Construction workers make progress on the South Routt Medical Center's expansion project at its Oak Creek facility. An advisory group was formed recently after members of the public questioned the center's finances at a board meeting Monday.

Photo by Ben Ingersoll

Construction workers make progress on the South Routt Medical Center's expansion project at its Oak Creek facility. An advisory group was formed recently after members of the public questioned the center's finances at a board meeting Monday.

Advisory group formed to examine South Routt Medical Center's finances

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— At a South Routt Medical Center board meeting Monday, members of the public showed up to ask questions and gain more insight into the health of the center’s finances.

The medical center, which is supported by a property tax district in South Routt County, is in the process of an expansion project at its Oak Creek facility.

Rumors of imminent budget shortfalls brought out residents to what Oak Creek Town Administrator Mary Alice Page-Allen described as a very well-attended meeting.

After an executive session where the public was not allowed, members of the board responded to questions from those in attendance, and eventually, an advisory group was formed to offer advice to the board.

The group includes Page-Allen, Oak Creek Town Board member Chuck Wisecup, David Bonfiglio and Linda Long.

South Routt Medical Center board members could not be reached for this article.

Bonfiglio said Friday that he, Wisecup and Long all had served previously on the medical center’s board and had been involved with the organization before it formed a tax district.

The members of the advisory group have received initial reports of the center’s finances, Bonfiglio said, with more detailed information expected in the next couple of days.

Bonfiglio said that, at first glance, he thinks any potential financial shortfalls are a short-term problem related to allocation issues during the construction project.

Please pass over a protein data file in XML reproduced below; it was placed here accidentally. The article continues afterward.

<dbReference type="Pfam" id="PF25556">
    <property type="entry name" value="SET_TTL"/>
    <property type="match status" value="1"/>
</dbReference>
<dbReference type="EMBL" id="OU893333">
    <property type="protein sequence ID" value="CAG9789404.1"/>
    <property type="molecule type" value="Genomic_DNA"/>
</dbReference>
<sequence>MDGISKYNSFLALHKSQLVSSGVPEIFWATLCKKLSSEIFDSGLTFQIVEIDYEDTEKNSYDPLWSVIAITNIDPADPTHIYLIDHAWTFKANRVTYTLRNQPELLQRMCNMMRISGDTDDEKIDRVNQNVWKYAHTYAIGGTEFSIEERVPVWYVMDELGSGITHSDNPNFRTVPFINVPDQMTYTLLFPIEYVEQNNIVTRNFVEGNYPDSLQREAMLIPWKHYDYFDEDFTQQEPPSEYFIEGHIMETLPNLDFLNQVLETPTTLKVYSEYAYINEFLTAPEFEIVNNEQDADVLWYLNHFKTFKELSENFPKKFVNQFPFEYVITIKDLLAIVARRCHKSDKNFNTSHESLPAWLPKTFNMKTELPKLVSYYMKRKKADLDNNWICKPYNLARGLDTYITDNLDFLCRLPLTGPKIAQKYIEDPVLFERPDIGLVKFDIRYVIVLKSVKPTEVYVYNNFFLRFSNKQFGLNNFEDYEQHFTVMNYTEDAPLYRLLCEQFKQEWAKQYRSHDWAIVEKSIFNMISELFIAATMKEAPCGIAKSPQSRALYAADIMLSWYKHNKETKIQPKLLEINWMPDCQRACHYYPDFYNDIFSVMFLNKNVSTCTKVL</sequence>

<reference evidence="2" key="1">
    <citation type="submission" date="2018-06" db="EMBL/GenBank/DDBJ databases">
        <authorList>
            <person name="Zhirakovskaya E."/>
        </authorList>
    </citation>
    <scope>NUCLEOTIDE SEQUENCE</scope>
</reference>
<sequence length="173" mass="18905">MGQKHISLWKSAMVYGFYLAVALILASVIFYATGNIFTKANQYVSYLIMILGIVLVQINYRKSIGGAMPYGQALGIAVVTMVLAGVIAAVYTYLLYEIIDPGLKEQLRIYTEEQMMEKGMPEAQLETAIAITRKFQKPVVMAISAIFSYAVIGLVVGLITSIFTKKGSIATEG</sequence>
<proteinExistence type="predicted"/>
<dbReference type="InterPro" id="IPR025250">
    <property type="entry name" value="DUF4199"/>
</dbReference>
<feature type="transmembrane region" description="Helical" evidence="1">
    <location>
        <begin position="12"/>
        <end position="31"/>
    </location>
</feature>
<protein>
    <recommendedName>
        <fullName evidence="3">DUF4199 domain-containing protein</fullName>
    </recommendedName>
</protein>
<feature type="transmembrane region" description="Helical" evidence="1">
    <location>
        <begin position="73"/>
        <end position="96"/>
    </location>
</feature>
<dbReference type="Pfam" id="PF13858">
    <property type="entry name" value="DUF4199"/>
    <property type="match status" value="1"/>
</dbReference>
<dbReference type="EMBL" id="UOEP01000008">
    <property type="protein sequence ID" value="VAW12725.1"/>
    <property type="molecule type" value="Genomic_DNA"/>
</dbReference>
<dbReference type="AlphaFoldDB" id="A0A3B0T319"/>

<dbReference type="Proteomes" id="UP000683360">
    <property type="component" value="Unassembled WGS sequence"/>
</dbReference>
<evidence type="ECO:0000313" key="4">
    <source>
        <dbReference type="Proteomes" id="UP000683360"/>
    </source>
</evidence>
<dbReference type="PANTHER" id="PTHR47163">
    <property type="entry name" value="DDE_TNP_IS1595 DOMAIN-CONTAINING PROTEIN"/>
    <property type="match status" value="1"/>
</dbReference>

To his knowledge, no staff members have gone without pay at present time, and no regularly scheduled clinic days have been skipped.

However, the concern is that the center could be left with not enough money to meet payroll or purchase needed items in the near future.

“How real that is, is yet to be determined,” Bonfiglio said. It needs “more brains looking at the whole picture.”

The advisory group doesn’t yet have answers to how dire the issue is or what potential solutions could be, he said.

“I don’t think anyone has all the answers at this point,” Bonfiglio said.

The next meeting of the medical center’s board will be at 6:30 p.m. Dec. 13 at Oak Creek town offices. The center’s volunteer board also still needs a fifth member.

“Kudos to them to look to interested members of the community,” Page-Allen said about the formation of the advisory group.

The public is very committed to having the clinic continue to operate at its full potential going forward, Bonfiglio said. The advisory group members want to make sure the taxpayers are satisfied with what’s going on, that employees are being taken care of and that patients are being well served, he said.

To reach Michael Schrantz, call 970-871-4206, email mschrantz@SteamboatToday.com or follow him on Twitter @MLSchrantz

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Comments

Scott Wedel 7 months, 3 weeks ago

Everything about this story suggests the current board and management is bad.

They didn't disclose their financial issues to the public prior to the meeting.

They held a blatantly illegal executive session to discuss issues in secret that legally have to be discussed in public.

None of the board members are available for comment and they didn't release a statement.

I suggest that the advisory committee put the financial documents on the Town of Oak Creek website.

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